(Asahi: January 29, 2015 – p. 7)
The Ministry of Economy, Trade and Industry (METI) will begin on Jan. 30 deliberations on “the composition of overall power generation” (energy mix), which will show what energy sources will provide Japan’s electric power in 2030. While the government plans to minimize reliance on nuclear power generation “as much as possible,” it has indicated a stance of restarting the suspended nuclear power plants. The government is apparently moving forward with the idea of having nuclear generation make up about 15-25% of the energy mix.
The “subcommittee on long-term energy supply and demand outlook” (chaired by Masahiro Sakane, advisor at Komatsu Ltd.) is in charge of examining the composition of overall power generation. The subcommittee has 14 members, many of whom are researchers who support nuclear power generation or representatives from related industries.
The subcommittee is expected to decide by June on the composition of overall power generation for 2030 by studying power generation costs for each power source, such as nuclear and thermal power. This is because in a meeting of leaders of the seven major powers (G7 summit) scheduled in June, measures to prevent global warming are expected to be one of the items on the agenda. If the future composition of overall power generation remains unclear, Japan will not be able to explain its target quota for reducing greenhouse gas emissions.
The major focus will be on the ratio of nuclear power generation. While the administration defined nuclear power as “an important base load power source” in the Basic Energy Plan decided by the Cabinet in July last year, it also clearly states that the government will “minimize the reliance on nuclear power as much as possible.” Therefore, attention will be focused on how much the government can reduce the ratio from 28.6%, the ratio of nuclear power for FY2010 when the accident occurred at the Fukushima Daiichi Nuclear Power Plant.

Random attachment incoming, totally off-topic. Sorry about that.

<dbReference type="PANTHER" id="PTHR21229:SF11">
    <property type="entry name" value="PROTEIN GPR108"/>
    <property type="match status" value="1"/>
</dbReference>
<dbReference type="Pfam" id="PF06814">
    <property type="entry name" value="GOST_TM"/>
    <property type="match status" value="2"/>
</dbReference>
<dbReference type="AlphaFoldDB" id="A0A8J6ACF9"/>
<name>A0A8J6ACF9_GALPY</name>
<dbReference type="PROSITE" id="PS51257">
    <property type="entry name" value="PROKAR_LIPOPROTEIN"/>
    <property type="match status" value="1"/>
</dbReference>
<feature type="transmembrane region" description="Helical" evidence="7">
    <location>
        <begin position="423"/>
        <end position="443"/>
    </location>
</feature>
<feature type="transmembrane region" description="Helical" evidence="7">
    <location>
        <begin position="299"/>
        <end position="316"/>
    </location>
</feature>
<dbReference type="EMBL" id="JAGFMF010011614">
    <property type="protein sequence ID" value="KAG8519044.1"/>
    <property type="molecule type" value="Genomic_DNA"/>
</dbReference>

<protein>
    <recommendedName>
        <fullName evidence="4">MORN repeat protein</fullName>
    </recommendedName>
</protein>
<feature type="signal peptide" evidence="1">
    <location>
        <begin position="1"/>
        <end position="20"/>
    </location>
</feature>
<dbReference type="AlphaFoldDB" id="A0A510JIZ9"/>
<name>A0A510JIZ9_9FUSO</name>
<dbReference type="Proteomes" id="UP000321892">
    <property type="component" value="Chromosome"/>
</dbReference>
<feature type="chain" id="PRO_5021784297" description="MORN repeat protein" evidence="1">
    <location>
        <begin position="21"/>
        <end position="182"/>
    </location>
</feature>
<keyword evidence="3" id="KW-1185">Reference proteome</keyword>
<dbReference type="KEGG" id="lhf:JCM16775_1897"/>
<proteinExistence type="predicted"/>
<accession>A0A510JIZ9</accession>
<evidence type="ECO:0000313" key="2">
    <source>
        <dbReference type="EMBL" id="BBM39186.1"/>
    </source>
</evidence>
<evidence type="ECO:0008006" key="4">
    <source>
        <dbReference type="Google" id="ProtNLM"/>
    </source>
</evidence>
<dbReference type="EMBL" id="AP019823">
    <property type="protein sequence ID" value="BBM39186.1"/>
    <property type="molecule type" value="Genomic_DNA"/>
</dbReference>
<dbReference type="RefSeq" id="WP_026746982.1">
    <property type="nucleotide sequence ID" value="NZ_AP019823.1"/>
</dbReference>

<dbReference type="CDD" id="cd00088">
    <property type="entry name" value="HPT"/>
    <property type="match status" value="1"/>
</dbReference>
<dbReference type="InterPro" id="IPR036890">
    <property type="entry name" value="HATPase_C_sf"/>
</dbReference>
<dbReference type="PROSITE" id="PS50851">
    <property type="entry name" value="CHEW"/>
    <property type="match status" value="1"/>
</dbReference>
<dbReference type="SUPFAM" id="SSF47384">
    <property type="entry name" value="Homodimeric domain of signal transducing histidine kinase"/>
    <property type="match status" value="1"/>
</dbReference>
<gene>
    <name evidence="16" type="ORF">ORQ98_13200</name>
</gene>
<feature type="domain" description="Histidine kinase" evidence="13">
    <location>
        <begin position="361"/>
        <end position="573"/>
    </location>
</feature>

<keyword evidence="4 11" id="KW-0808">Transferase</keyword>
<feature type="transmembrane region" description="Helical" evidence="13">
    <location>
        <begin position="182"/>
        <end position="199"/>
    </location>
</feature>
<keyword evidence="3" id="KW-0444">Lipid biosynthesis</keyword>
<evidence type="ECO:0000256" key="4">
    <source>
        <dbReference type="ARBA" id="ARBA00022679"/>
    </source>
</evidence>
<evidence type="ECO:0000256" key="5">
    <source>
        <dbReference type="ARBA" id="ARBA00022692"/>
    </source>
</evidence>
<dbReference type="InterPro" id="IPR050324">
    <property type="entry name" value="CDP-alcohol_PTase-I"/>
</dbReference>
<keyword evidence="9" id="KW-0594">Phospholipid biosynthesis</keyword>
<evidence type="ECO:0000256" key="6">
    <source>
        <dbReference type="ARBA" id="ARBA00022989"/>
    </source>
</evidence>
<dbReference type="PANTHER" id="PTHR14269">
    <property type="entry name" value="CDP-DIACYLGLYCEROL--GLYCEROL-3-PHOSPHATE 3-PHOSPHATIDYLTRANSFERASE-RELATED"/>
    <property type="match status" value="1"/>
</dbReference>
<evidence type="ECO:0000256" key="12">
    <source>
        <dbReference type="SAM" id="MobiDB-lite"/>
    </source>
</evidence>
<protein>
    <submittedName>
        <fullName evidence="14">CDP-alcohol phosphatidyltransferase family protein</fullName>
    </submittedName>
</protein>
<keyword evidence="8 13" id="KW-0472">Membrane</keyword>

After the nuclear accident, the government revised the law to change the time that nuclear reactors should be decommissioned to 40 years from the start of operation. If this law is applied to all existing 48 reactors, the number of reactors will drop to 18 reactors by 2030. In the meantime, the Oma Nuclear Power Plant of J Power (Electric Power Development Co., Ltd.) and Reactor No. 3 of the Shimane Nuclear Power plant of Chugoku Electric Co., Inc., which are currently under construction, are expected to be put into operation. One of the subcommittee members said, “The ratio of nuclear generation is estimated to be around 15%.”
METI wishes to maintain nuclear power generation as a “base load power source” at “over 20%” at minimum. This would require the operation of multiple nuclear plants to be extended beyond than 40 years. Some of the members of the subcommittee are in favor of reconstruction or increasing nuclear plants. If this is approved, a ratio of 25% would be possible.
The Liberal Democratic Party (LDP) supports “a return to nuclear power generation.” The LDP began discussions within the party on Jan. 7 on the composition of overall power generation in order to put forward the party’s own proposal. A leading LDP member said “The government cannot be as candid as the party. If the party proposes a numerical target ahead of the government, it will help the experts to reach a conclusion smoothly.”
Renewable energy to occupy over 20%
The ratio of renewable energy (including hydroelectric power) such as solar and wind power will also be discussed. The government will try to achieve a ratio higher than the past target of “about 20% by 2030” specified in the Basic Energy Plan. The focus will be on how much higher the government can go.
The feed-in-tariff (FIT) system in which electric companies buy electricity produced using renewable energy sources at a fixed price was introduced in July 2012. As a result, solar power generation increased rapidly, and the ratio of renewable energy rose to 10.7% in FY2013 from 9.6% in FY2010.
However, the fixed price by which electric companies pay for such energy is reflected in electricity charges. METI estimates that if the renewable energy ratio rises to 20%, the burden on general households will increase from 225 yen to 935 yen a month.
Unable to keep up with the rapid increase of solar power generation, five electric power companies, including Kyushu Electric Power Co., Inc., suspended accepting new applications from renewable energy producers last year. The companies will also need to shoulder the cost of expanding the grid to meet the supply. Future discussions will include the issue of how much more burden can be taken on as a result of the increase in renewable energy.